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Contact Admin. A man walks down an alley in Miari Texas, northern Seoul, where sex workers still operate despite a recent government crackdown. Most of the storefronts are shuttered during the daytime and come alive at sundown. But business is slower than usual, partly because of the bad economy but also, according to government officials, due to the success of the Anti-Sex Trafficking Law, which was enacted five years ago amid great fanfare to beef up existing anti-prostitution laws.
However, except for cosmetic changes, the lucrative sex trade is still very much around, experts say. The only difference is that since the law was enforced, the sex trade has evolved.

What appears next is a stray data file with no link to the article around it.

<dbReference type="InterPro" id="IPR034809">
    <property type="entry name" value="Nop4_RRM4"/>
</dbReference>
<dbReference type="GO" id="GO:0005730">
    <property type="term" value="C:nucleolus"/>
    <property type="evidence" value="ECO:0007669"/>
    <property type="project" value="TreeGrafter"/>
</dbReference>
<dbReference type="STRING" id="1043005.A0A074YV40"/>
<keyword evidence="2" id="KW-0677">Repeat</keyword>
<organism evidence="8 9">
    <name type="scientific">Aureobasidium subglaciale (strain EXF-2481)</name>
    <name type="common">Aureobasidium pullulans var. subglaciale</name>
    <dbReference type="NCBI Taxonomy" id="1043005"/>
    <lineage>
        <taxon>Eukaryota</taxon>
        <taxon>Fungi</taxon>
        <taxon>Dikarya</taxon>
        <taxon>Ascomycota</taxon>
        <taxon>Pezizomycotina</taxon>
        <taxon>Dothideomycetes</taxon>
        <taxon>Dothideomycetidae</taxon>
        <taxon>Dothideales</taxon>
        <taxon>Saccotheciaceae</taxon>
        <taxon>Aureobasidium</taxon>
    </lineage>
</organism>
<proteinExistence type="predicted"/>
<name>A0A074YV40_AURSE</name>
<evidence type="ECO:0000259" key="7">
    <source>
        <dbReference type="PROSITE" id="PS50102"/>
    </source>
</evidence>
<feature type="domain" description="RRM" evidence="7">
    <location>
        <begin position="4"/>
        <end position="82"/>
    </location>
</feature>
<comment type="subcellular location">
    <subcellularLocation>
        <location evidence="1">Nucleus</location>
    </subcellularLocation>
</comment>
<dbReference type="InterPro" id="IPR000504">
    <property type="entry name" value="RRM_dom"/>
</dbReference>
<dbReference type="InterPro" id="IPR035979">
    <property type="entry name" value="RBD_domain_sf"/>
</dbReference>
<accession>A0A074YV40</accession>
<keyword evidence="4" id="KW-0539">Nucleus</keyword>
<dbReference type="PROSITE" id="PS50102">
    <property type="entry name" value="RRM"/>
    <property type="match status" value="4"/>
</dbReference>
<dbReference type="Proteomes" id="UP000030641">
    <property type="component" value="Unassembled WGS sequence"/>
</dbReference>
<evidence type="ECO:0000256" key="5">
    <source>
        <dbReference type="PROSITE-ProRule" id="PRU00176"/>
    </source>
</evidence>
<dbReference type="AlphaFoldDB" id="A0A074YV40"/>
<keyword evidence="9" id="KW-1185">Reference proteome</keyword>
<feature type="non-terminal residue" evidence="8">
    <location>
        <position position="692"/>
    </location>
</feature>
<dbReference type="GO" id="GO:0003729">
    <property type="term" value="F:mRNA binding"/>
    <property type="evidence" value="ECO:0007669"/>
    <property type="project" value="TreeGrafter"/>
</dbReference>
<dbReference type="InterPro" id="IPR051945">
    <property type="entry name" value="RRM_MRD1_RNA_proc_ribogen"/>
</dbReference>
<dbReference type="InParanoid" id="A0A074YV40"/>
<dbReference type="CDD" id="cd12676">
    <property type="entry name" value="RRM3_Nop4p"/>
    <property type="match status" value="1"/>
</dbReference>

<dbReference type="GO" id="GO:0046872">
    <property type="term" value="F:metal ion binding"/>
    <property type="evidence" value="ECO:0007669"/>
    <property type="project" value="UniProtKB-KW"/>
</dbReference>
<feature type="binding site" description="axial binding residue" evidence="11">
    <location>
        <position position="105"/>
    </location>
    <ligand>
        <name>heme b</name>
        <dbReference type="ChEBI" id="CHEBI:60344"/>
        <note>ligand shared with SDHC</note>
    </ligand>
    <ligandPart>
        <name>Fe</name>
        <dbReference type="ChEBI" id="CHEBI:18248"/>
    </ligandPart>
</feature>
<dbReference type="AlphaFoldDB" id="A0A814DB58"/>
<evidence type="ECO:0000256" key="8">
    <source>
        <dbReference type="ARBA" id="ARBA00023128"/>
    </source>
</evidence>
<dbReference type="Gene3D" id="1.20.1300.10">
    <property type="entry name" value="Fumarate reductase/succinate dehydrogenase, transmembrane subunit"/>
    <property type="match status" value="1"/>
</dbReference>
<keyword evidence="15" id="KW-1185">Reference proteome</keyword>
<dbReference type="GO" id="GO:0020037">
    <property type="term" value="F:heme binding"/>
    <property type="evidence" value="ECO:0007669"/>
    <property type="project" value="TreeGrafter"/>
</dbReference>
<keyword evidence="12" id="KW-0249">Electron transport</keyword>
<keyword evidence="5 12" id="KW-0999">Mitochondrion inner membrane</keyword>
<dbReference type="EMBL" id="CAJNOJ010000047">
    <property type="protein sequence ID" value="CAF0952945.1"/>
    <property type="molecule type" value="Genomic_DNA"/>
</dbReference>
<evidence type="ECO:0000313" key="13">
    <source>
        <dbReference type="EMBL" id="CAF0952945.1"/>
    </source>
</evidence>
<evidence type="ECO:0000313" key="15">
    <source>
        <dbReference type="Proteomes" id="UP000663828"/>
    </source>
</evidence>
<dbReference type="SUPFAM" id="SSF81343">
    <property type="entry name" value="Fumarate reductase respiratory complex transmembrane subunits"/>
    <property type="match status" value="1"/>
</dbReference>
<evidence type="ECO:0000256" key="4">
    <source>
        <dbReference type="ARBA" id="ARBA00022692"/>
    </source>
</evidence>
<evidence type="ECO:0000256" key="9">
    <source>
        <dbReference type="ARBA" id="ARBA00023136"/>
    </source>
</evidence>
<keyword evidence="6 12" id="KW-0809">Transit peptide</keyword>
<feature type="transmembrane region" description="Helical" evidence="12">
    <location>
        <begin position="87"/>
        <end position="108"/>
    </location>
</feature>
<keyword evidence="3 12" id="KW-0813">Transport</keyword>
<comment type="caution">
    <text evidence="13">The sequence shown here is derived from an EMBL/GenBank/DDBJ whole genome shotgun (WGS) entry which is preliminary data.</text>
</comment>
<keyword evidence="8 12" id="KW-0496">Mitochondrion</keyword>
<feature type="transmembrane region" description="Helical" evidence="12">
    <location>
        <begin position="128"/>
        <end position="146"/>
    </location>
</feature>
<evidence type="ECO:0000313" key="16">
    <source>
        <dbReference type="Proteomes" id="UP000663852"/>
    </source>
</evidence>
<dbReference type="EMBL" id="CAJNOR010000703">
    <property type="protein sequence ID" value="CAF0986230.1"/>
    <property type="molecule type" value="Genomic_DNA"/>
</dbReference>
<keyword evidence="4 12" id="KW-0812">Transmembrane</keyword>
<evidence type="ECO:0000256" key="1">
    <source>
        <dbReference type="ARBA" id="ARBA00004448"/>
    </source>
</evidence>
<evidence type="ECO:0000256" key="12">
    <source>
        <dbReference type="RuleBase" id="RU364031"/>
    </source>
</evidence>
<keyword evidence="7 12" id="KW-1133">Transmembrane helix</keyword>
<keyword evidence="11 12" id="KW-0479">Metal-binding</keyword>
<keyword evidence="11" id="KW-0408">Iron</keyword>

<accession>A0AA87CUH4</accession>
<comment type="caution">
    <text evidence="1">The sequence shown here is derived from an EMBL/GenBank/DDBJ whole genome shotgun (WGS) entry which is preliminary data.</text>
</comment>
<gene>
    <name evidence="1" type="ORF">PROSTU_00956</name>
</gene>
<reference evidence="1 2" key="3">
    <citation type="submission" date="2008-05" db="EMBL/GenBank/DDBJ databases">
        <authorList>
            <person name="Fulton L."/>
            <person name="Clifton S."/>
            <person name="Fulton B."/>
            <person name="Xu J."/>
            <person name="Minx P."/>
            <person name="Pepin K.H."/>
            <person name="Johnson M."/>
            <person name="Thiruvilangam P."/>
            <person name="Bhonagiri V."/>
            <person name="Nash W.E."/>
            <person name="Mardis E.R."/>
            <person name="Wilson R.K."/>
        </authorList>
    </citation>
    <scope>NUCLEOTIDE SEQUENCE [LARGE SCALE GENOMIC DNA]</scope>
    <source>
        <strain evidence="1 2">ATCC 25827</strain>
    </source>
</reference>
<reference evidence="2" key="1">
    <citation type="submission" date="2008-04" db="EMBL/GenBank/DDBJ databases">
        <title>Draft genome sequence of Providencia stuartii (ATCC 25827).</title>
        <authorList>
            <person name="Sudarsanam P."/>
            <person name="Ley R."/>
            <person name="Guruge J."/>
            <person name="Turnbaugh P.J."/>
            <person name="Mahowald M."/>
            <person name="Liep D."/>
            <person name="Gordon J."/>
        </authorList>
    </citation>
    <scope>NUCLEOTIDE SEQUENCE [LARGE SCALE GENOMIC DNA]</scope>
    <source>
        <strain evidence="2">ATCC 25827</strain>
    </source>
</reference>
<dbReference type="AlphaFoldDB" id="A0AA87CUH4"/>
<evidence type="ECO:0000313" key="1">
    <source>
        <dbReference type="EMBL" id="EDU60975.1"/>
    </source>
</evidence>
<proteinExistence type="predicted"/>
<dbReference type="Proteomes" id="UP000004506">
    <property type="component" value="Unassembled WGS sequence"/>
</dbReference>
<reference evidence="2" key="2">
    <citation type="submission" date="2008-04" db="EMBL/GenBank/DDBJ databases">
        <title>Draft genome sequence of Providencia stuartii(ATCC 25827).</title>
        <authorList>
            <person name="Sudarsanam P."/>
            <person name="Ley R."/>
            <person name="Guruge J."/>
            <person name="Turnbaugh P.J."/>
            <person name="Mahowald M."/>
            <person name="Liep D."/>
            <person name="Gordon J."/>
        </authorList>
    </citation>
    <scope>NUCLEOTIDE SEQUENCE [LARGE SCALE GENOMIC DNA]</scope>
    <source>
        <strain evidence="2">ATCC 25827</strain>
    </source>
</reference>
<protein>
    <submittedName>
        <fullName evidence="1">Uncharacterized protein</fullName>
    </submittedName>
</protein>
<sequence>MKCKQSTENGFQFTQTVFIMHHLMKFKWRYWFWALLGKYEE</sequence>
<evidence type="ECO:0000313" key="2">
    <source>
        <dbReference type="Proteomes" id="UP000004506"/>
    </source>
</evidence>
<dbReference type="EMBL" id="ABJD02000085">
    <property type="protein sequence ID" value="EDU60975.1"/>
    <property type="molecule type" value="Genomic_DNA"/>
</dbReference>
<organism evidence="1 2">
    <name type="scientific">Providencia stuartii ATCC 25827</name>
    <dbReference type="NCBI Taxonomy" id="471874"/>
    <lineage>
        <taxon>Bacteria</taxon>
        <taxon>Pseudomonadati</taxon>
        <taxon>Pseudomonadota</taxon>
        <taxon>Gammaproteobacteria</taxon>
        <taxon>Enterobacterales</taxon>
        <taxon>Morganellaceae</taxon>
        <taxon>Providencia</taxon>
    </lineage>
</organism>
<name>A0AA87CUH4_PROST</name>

Business as usual A tell-tale sign that business was, if not booming, reasonably healthy came earlier this month when the Seoul Metropolitan Police Agency announced it would transfer hundreds of police officers in the southern Seoul districts of Gangnam, Seocho and Suseo. The move has been widely interpreted as an effort to sever ties between the police and entertainment establishments offering sex services.
The decision to transfer the officers, all from a range of departments, came after it was discovered that police officers had inappropriate relationships with massage parlors in those areas.
The current going rate for massage parlors is , won in cash and , with a credit card. As credit card records are easy to trace, customers and owners tend to prefer cash.